Yeoman will remind you that Houston was 2-8 in 1975. "We fired eight blanks that year, so how can you tell?" he says. This year, rival coaches know the Cougars are loaded with talent.
16 Arizona State
Since his high school playing days 30 years ago, Arizona State Coach Frank Kush had avoided a losing season until last year. His Sun Devils dropped their home opener to underdog UCLA and never recovered, finishing with a galling 4-7 record. "We had many things go wrong in 76," Kush says. "They were things tangible and intangible. If it were any one item we would have corrected it. Suffice it to say we started with spring ball and we're building solidly with winning foremost in mind." Grimace. "We will not sink to the levels of last season."
Senior Wide Receiver John Jefferson is one of the players Sun Devil fans hope will lead ASU back to glory. He suffered from recurring ankle sprains last season, yet he holds most of ASU's catching records and should have every one of them by the time he's through. Kush, who has coached such receivers as J. D. Hill and Charley Taylor, rates Jefferson the best. Who will be throwing to Jefferson is the question. Dennis Sproul saw the most action last year but suffered a knee injury that required off-season surgery, then more surgery for bone chips. The job could go to senior Fred Mortensen or one of two promising sophs, 6'5" Mark Malone or John Fouch. And there is a freshman with a good pedigree—Zeke Bratkowski's son Steve.
Tight End Bruce Hardy had a poor junior year but a fine spring, according to the coaching staff. Another junior that Kush feels is ready is Running Back Mike Harris, a 205-pounder who played little last year. Back, too, is 5'8", 174-pound Arthur (Turtle) Lane, who had knee surgery early in the 1976 season. Four out of five starters return in the offensive line; from an 11-0 team that would be impressive, from a 4-7 team, maybe not.
Speaking of his 5-2 defense, Kush, perhaps lying low, says he has "problems at the tackles." Switching 6'4", 242-pound Bob Pfister over from the offense may have solved one of them. The linebacking corps will be experienced. The defensive backfield had looked good going into spring training but looked even better coming out, after the coaching staff had a chance to work with junior-college transfer Kim Anderson.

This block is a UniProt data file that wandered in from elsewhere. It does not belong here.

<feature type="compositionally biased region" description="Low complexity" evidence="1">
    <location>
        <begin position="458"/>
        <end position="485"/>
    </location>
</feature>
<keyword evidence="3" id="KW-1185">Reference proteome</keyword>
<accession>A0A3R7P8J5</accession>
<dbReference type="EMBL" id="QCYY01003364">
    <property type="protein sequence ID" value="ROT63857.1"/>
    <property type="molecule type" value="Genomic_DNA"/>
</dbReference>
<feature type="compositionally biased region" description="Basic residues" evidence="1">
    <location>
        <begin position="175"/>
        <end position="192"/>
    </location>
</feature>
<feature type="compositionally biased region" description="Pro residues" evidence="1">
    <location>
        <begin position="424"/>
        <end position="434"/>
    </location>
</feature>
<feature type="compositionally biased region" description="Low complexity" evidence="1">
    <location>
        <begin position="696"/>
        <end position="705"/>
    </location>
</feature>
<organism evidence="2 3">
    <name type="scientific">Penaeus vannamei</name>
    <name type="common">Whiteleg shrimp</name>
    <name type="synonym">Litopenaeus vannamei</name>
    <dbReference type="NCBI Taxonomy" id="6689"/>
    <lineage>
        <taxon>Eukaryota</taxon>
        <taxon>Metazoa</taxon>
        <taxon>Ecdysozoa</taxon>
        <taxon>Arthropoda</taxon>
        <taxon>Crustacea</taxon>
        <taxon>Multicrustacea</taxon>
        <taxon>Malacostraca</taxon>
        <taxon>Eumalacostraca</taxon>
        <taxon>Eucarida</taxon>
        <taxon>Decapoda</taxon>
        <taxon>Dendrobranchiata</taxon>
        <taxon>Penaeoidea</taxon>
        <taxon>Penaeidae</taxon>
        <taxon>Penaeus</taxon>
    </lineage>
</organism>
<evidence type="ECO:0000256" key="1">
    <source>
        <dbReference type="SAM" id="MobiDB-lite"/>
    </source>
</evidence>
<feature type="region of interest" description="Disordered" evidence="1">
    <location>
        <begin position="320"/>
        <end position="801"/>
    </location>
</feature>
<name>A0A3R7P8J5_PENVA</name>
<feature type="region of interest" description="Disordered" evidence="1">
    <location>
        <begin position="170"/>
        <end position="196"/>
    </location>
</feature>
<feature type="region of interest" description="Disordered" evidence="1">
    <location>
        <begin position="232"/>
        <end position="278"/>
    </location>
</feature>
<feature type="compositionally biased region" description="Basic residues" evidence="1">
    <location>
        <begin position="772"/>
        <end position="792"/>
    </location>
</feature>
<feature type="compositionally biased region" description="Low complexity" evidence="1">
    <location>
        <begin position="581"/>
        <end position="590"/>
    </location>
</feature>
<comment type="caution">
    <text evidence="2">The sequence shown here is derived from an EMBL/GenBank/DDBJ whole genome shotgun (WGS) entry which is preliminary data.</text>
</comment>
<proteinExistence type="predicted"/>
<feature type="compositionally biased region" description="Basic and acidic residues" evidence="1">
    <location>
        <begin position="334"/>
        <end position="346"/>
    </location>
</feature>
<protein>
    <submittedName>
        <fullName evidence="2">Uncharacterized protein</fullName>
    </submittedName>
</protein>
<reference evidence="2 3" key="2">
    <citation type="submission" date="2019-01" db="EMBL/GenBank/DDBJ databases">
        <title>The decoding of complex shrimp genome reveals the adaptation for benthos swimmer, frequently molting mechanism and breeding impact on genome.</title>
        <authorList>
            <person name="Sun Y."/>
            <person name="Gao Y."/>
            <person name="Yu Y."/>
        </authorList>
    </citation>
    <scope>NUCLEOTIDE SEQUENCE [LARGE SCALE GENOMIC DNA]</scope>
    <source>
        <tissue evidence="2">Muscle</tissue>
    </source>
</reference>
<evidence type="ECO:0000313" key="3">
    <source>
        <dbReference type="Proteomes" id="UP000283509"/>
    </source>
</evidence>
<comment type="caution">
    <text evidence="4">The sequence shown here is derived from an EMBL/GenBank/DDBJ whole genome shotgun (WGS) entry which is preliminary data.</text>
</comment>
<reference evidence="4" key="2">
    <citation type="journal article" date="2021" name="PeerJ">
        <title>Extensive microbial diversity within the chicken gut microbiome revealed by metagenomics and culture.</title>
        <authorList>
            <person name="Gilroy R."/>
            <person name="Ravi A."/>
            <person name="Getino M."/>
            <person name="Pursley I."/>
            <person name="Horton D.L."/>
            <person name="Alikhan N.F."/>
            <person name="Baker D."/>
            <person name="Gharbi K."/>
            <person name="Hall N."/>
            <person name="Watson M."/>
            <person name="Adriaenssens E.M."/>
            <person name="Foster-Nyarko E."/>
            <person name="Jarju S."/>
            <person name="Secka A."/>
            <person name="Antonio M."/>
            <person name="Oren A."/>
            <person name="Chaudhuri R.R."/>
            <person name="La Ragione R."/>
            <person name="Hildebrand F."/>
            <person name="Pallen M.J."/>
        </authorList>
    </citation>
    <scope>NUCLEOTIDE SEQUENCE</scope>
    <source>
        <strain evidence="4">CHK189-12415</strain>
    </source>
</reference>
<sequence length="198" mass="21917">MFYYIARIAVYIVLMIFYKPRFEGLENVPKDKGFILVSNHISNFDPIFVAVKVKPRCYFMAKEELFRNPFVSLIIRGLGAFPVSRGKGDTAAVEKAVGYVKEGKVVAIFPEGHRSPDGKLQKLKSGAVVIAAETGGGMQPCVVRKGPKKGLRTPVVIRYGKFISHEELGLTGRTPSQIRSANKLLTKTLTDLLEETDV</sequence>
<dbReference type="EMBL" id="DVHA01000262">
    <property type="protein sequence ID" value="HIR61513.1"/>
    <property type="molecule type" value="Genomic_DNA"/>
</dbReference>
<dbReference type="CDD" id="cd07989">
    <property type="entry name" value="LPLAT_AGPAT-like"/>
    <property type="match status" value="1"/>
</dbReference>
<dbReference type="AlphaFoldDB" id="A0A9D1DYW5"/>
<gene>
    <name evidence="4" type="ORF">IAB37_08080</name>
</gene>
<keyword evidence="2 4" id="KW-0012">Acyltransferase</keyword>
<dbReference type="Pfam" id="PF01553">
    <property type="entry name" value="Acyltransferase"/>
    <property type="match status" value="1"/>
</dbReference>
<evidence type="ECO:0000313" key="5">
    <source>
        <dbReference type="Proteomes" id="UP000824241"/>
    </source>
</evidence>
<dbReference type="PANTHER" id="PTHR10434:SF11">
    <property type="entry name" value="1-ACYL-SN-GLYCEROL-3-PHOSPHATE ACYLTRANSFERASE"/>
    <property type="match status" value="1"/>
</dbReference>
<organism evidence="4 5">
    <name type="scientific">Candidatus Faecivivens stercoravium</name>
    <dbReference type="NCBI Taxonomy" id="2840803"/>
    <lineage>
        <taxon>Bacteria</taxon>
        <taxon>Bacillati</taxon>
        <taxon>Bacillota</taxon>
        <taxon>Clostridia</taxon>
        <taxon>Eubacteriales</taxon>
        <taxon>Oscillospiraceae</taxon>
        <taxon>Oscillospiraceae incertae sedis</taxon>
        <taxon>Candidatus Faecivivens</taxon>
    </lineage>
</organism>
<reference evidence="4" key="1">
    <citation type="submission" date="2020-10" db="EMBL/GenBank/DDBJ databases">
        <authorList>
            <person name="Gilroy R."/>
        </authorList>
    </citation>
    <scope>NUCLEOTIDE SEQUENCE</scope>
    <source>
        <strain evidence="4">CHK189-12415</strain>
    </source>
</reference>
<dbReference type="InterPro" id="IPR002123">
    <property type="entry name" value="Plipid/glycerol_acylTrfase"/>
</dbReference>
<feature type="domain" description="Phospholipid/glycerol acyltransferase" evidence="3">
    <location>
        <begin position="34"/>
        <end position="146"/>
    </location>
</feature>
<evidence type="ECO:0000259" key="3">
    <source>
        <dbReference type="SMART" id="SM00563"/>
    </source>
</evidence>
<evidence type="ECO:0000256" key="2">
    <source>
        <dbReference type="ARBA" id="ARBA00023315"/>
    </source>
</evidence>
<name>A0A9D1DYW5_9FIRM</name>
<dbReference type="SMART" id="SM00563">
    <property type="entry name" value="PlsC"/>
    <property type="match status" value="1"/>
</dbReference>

Arizona State and Arizona turn the Pac-8 into the Pac-10 in 1978, so this will be the last season before, as Kush says, "we go out of the bass pond and into the ocean to fight sharks. We're going to have to get that quality kid who's as big as anyone else." ASU did do well in recruiting such blue-chippers as Bratkowski, Anderson, Running Back Newton Williams from North Carolina and 6'3", 240-pound Defensive Tackle Eddie Sanders from Miami.
"We have a lot to prove to ourselves," says Kush. "I think the kids have the right frame of mind. If they don't, they're going to have it. If you're any kind of competitor at all you don't forget that kind of year. That'll be a permanent scar as far as I'm concerned."
The quarterback is a senior with 15 plays under his belt, one of them a pass. The offensive line has one returnee. On defense, nine veterans are back, but a year ago Florida gave up 292 points in 12 games, and the 4,391 yards the Gators yielded was the most in the Southeastern Conference. Still, Florida should do just fine this season. The Gators won eight games last year, so the defense, as Coach Doug Dickey insists, isn't as bad as it seems. Heavy attrition, plus injuries, forced him to start eight new players, and it was a lack of experience, not talent, that led to boxcars on the scoreboard.